CHICAGO — Coronavirus vaccines are coming to Chicago — but life still won’t return to normal for many months.
City and state officials have repeatedly said the vaccine campaign will be slow because demand is high while supply is low. Vaccines aren’t expected to be available to the general public until late spring or the summer.
In the meantime, people will have to continue living as they have during the pandemic, which means following safety measures like wearing masks, social distancing and washing their hands frequently, the city’s and state’s top doctors have said.
That likely won’t change even after you’ve been able to get vaccinated.
Dr. Allison Arwady, head of the Chicago Department of Public Health, has said people will still need to wear masks, social distance and take other safety measures after being vaccinated.
That’s because while the vaccine will protect you from becoming ill, you might still be able to shed the virus and transmit COVID-19 to other people, Arwady said. The issue is still being researched.
Chicagoans will likely still need to take those safety measures for months into 2021, officials have said.
“A vaccine is not going to be here” for most people within the next few months, Arwady previously said.
“… It’s going to be months before we have the amount of vaccine [where] we start talking about vaccinating hundreds of thousands or” 2.7 million Chicagoans, Arwady said. “Throughout most of 2021, even as the vaccine is being rolled out, we are going to need people to keep wearing their masks, to keep social distancing. Even the people who have received the vaccine.”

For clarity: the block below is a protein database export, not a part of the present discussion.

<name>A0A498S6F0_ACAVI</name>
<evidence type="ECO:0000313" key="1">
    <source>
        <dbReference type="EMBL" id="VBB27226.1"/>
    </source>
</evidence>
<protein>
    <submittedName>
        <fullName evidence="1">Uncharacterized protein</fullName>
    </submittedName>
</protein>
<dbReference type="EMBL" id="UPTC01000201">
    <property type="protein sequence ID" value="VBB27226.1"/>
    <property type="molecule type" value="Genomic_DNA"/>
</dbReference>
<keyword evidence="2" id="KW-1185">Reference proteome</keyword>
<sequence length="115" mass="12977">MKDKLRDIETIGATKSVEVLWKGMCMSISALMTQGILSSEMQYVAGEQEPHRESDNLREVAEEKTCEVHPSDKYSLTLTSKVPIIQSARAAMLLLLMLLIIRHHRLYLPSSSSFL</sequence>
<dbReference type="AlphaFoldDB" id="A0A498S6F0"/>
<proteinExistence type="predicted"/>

But as more and more people are vaccinated, life will begin to return to normal.
There will once again be opportunities to see people who are more at risk, like the elderly and people with underlying conditions, Arwady said, though she added that will be safest to do only after all people who are part of a visit have been vaccinated.
And state and city restrictions on gathering, shopping and dining and drinking out could be lifted as the vaccine becomes more widespread.
Gov. JB Pritzker previously said the state would be able to return to normal once there was a widespread, effective vaccine.
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